Study: Marijuana Genetics Often Mislabeled

Photo Credit: The Daily Chronic

Photo Credit: The Daily Chronic

In an evaluation of the taxonomy of marijuana published in the journal PLOS ONE, researchers from three different universities reported strains of cannabis indica and cannabis sativa are often mislabeled due to their relatively insignificant genetic differences.

The investigators looked at the genetic structure of commonly cultivated marijuana and industrial hemp and reported, "We find a moderate correlation between the genetic structure of marijuana strains and their reported C. Sativa and C. Indica ancestry and show that marijuana strain names often do not reflect a meaningful genetic identity." The scientists attribute this to the process of breeding which has resulted in an admixture between the two. The authors, however, said they did notice a difference at a genome-wide level, which demonstrates "the distinction between these populations is not limited to genes underlying THC production."

While many choose to classify their cannabis strains as Indica or Sativa, we at CannaBest believe this classification is insufficient. Not only are these strains commonly mislabeled, but we believe these labels do not provide specific enough information about the strain composition to help patients make informed decisions about their medication. The symptom relief a patient experiences when using medical marijuana is attributed to the cannabinoids and terpenes contained in the plant. As with prescription medications that have very specific chemical makeups, when patients understand the exact composition of their strains, they can discover the compositions that best provide symptom relief. This will also provide consistent results.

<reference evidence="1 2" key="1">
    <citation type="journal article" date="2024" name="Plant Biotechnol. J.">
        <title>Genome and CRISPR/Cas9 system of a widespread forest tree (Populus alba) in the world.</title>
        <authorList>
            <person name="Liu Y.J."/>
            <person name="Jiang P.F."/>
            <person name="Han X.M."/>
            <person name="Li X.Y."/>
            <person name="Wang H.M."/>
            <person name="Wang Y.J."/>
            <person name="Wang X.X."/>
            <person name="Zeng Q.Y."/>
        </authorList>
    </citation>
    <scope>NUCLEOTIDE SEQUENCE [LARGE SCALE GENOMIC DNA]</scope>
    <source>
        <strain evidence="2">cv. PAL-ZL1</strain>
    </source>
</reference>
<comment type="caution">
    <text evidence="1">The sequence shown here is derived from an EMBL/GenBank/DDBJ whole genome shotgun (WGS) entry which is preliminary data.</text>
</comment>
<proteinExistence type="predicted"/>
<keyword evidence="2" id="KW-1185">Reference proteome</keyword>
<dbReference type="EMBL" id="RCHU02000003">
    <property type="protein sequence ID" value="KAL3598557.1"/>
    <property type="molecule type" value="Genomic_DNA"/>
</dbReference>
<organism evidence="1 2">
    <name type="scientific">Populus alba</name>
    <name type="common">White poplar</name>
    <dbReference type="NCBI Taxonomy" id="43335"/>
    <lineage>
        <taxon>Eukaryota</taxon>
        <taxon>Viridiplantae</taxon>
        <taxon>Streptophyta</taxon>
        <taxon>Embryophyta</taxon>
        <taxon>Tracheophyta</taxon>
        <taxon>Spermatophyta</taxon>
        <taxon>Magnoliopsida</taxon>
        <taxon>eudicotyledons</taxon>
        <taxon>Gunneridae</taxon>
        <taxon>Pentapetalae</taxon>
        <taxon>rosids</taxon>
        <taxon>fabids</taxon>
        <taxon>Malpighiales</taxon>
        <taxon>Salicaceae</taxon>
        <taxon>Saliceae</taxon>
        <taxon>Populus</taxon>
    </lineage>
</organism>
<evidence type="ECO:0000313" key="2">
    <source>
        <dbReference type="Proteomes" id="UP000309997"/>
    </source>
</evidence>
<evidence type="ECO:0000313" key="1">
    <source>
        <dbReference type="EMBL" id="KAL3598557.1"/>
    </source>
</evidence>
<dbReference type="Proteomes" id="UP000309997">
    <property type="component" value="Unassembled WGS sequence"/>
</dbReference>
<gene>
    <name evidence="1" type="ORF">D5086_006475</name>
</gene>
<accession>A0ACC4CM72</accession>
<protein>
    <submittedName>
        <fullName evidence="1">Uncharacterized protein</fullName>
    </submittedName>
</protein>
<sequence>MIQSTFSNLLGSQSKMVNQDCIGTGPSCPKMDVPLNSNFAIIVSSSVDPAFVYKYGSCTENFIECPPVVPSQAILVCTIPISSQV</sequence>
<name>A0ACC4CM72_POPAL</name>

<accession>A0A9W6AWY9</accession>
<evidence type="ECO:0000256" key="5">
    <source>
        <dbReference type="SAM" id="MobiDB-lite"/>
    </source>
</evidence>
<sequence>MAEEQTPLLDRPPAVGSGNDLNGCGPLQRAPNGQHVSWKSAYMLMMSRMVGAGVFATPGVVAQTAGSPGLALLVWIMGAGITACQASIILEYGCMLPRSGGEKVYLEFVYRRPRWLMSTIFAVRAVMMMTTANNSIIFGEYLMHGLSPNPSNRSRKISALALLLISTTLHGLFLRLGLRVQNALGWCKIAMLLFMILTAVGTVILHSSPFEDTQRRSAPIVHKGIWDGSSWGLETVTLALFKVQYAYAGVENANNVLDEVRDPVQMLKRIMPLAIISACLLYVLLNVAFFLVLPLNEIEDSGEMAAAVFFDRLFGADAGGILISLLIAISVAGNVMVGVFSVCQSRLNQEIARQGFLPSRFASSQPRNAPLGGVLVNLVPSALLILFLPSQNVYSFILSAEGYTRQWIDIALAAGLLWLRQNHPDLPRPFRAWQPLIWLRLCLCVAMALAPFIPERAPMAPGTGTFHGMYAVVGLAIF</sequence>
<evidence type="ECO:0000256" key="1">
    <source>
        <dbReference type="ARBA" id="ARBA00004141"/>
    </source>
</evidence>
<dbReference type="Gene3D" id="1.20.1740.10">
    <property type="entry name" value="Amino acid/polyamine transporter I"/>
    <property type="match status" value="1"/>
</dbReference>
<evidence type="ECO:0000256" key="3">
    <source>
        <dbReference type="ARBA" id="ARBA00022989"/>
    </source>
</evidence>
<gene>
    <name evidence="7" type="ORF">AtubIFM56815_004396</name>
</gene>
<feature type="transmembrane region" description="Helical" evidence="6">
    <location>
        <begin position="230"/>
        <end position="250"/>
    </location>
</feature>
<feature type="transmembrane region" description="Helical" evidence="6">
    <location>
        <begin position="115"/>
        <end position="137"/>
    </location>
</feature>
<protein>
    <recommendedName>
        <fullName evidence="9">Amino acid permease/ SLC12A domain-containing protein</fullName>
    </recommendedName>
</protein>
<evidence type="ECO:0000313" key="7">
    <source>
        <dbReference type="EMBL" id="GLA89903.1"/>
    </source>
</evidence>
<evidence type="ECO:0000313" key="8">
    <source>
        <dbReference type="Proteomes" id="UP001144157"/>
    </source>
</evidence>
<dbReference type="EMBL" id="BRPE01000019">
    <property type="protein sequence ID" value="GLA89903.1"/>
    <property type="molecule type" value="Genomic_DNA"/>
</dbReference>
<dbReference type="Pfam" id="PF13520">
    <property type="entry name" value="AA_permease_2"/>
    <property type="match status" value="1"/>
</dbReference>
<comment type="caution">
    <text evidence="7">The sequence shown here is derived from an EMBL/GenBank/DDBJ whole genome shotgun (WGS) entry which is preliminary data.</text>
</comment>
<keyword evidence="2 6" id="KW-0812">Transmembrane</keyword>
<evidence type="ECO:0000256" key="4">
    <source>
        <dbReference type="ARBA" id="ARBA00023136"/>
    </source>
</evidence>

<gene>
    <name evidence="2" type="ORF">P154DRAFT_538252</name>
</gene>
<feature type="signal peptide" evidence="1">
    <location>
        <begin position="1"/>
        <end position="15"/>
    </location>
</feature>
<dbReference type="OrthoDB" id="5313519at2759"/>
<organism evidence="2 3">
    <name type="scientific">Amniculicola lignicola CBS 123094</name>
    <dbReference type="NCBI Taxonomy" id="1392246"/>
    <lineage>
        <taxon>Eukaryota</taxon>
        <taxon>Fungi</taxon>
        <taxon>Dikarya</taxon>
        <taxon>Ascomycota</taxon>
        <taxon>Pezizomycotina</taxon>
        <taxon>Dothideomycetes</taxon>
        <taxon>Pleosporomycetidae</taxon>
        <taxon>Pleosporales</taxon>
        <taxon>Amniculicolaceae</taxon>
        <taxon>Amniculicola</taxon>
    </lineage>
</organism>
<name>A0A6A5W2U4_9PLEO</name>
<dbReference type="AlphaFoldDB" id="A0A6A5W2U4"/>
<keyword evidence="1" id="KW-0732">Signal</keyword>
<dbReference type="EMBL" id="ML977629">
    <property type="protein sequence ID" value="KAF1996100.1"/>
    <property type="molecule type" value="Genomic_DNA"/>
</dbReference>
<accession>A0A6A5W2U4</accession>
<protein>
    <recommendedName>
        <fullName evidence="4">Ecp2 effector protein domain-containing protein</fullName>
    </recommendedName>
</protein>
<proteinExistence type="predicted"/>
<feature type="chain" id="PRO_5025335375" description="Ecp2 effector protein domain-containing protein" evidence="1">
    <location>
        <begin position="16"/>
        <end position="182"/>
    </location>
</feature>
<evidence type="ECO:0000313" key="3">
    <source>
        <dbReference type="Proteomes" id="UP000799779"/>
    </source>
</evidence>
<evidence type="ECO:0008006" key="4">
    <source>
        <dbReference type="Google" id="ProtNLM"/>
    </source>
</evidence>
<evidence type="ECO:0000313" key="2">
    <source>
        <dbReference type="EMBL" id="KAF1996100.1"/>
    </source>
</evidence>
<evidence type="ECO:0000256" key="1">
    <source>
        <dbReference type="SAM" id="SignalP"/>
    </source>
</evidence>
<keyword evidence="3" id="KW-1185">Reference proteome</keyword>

For more information on the genetic mislabeling of C. Sativa and C. Indica strains, read this article on the Daily Chronic. You can also find the online publication of the journal here.